It comes in a spray bottle that is dosed at 1 spray per pound of body weight. For treatment of ferrets, application may be carried out by spraying onto a gloved hand and rubbing the product into the coat, ruffle the coat, so that the product dampens the fur all over and penetrates down to the skin. Do not apply directly to the ear canal and avoid the eyes, nose and mouth. Allow to dry naturally (the formulation contains a glossing agent, therefore, spraying builds up a film and makes the fur glossy). Allow treated animals to dry in a well ventilated room. Repeat monthly.
Do not use on sick (systemic diseases, fever...) or convalescent animals. Do not allow recently treated animals to groom each other. If licking occurs, a brief period of hypersalivation may be observed due mainly to the nature of the carrier.
We have found frontline to be safe and effective for ferrets. Frontline will work for 30 days.
ADVOCATE - FLEAS & EAR MITES (licenced for use in UK for ferrets)
Note - Advantage for Small Cats is also available, but without a vet prescription and only treats Fleas.
For ferrets: Only use "Advocate for Small Cats and Ferrets" (0.4 ml) or Advantage 40. Do not use Advocate spot on for Large Cats (0.8ml) or Advocate for Dogs (any size).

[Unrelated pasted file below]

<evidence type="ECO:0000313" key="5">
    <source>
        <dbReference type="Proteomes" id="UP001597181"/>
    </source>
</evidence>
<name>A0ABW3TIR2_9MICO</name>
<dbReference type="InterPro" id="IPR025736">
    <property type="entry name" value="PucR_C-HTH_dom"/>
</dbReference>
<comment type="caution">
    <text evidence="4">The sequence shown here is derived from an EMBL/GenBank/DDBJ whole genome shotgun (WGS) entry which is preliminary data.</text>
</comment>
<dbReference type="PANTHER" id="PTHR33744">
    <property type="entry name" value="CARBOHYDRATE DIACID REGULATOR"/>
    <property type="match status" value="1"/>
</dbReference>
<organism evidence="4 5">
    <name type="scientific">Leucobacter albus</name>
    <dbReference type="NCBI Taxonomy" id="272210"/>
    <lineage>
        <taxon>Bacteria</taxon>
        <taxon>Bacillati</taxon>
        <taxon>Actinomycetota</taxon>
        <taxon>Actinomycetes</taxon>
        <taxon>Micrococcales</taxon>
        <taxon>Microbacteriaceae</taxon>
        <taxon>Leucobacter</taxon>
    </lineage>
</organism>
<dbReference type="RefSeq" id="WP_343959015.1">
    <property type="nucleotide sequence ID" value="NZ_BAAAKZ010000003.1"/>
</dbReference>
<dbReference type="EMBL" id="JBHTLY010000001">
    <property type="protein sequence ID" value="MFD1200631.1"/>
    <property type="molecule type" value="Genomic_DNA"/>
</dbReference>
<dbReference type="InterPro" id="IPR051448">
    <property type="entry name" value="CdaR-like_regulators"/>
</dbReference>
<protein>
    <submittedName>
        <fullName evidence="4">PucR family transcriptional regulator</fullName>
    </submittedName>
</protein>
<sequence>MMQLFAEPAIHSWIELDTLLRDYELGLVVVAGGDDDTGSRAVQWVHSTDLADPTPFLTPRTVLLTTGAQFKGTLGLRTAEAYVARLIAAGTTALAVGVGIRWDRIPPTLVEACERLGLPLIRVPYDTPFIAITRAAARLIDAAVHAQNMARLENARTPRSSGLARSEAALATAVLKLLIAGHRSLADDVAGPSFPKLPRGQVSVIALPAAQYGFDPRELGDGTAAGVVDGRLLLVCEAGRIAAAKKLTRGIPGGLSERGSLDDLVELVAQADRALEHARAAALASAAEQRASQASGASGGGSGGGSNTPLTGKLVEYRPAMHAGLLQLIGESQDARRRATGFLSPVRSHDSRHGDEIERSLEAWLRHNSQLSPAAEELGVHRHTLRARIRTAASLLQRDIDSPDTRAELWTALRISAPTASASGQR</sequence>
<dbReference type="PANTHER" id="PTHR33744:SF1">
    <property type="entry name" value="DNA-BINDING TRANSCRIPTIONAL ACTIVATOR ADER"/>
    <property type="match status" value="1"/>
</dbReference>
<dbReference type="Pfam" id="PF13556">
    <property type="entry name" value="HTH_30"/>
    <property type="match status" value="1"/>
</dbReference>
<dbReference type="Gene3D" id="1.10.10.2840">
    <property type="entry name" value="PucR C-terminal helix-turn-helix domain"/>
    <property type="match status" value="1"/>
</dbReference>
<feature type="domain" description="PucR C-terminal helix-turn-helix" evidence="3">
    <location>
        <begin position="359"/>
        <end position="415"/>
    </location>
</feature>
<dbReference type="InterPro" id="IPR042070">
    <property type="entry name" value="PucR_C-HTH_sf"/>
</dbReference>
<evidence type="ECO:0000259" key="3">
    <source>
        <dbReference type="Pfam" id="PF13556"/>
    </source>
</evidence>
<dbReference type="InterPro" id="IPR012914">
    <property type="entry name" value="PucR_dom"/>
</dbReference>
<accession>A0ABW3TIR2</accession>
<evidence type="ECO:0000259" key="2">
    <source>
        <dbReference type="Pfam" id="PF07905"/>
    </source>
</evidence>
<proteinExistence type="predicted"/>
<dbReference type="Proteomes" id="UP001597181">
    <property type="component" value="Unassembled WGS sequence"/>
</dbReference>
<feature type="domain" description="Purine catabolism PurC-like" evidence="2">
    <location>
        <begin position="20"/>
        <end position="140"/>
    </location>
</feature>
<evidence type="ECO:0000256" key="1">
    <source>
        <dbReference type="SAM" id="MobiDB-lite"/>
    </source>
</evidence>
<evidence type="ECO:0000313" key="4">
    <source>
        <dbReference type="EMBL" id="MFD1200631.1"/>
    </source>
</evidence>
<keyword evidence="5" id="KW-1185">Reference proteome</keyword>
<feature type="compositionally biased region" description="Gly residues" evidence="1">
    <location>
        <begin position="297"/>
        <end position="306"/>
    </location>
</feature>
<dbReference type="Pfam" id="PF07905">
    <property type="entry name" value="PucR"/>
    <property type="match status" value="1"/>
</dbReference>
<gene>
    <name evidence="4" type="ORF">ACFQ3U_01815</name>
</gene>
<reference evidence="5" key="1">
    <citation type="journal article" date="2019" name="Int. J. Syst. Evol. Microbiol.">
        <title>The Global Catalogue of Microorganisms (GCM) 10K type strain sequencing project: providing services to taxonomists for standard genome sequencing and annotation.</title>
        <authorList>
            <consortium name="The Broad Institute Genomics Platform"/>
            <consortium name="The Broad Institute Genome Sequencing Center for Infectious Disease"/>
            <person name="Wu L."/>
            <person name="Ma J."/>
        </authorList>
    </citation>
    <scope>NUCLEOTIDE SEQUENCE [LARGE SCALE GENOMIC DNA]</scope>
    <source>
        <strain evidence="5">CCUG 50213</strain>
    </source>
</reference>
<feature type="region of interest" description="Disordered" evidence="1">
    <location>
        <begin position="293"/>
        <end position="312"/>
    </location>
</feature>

Each pipette of the Advocate small cat and ferret presentations contains 40 mg imidacloprid, 4 mg moxidectin. Whereas the Advantage 40 does not contain the moxidectin.
Advocate is licenced by Bayer in the UK for the treatment and prevention of flea infestation (Ctenocephalides felis) and the prevention of heartworm disease (L3 and L4 larvae of Dirofilaria immitis) in ferrets, but also is licenced for treatment of ear mite infestation (Otodectes cynotis) in cats so should treat earmites in ferrets also.
The product’s efficacy has not been tested in ferrets weighing over 2 kg and therefore the duration of effect might be shorter in these animals. Treatment of cats or dogs weighing less than 1 kg, and ferrets weighing less than 0.8 kg should be based on a risk-benefit assessment. The safety of the veterinary medicinal product has not been established during pregnancy and lactation.
Part the fur on the animals neck at the base of the skull until the skin is visible. Place the tip of the pipette on the skin and squeeze the pipette firmly several times to empty its contents directly onto the skin. Application at the base of the skull will minimise the opportunity for the animal to lick the product. Do not apply directly to the ear canal. Apply only to undamaged skin. Do not allow recently treated animals to groom each other.